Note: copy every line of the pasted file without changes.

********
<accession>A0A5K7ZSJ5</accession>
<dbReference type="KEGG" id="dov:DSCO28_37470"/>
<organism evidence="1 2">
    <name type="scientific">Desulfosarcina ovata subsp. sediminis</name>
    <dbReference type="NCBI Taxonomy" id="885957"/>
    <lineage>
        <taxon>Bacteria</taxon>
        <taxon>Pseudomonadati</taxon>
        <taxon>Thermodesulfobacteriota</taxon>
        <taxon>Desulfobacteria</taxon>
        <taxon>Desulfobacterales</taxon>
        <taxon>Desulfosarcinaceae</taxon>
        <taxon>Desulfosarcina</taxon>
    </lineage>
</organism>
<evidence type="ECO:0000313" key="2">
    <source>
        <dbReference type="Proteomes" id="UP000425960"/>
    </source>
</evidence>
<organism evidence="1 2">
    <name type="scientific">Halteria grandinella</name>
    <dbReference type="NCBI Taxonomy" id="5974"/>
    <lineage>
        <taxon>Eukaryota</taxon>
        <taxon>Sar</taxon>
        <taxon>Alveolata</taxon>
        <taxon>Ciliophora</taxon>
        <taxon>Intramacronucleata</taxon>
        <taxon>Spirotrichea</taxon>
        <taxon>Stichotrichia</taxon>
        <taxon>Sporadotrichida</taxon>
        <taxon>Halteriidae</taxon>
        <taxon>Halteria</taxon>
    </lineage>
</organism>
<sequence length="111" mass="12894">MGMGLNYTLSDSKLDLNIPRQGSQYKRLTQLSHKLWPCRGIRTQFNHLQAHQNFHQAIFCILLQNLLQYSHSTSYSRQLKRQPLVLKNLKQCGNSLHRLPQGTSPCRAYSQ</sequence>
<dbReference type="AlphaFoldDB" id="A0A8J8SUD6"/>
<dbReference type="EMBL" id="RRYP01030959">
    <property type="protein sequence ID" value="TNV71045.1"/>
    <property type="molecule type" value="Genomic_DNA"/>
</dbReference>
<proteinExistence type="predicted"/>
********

<accession>A0A5K7ZSJ5</accession>
<dbReference type="KEGG" id="dov:DSCO28_37470"/>
<organism evidence="1 2">
    <name type="scientific">Desulfosarcina ovata subsp. sediminis</name>
    <dbReference type="NCBI Taxonomy" id="885957"/>
    <lineage>
        <taxon>Bacteria</taxon>
        <taxon>Pseudomonadati</taxon>
        <taxon>Thermodesulfobacteriota</taxon>
        <taxon>Desulfobacteria</taxon>
        <taxon>Desulfobacterales</taxon>
        <taxon>Desulfosarcinaceae</taxon>
        <taxon>Desulfosarcina</taxon>
    </lineage>
</organism>
<evidence type="ECO:0000313" key="2">
    <source>
        <dbReference type="Proteomes" id="UP000425960"/>
    </source>
</evidence>
<organism evidence="1 2">
    <name type="scientific">Halteria grandinella</name>
    <dbReference type="NCBI Taxonomy" id="5974"/>
    <lineage>
        <taxon>Eukaryota</taxon>
        <taxon>Sar</taxon>
        <taxon>Alveolata</taxon>
        <taxon>Ciliophora</taxon>
        <taxon>Intramacronucleata</taxon>
        <taxon>Spirotrichea</taxon>
        <taxon>Stichotrichia</taxon>
        <taxon>Sporadotrichida</taxon>
        <taxon>Halteriidae</taxon>
        <taxon>Halteria</taxon>
    </lineage>
</organism>
<sequence length="111" mass="12894">MGMGLNYTLSDSKLDLNIPRQGSQYKRLTQLSHKLWPCRGIRTQFNHLQAHQNFHQAIFCILLQNLLQYSHSTSYSRQLKRQPLVLKNLKQCGNSLHRLPQGTSPCRAYSQ</sequence>
<dbReference type="AlphaFoldDB" id="A0A8J8SUD6"/>
<dbReference type="EMBL" id="RRYP01030959">
    <property type="protein sequence ID" value="TNV71045.1"/>
    <property type="molecule type" value="Genomic_DNA"/>
</dbReference>
<proteinExistence type="predicted"/>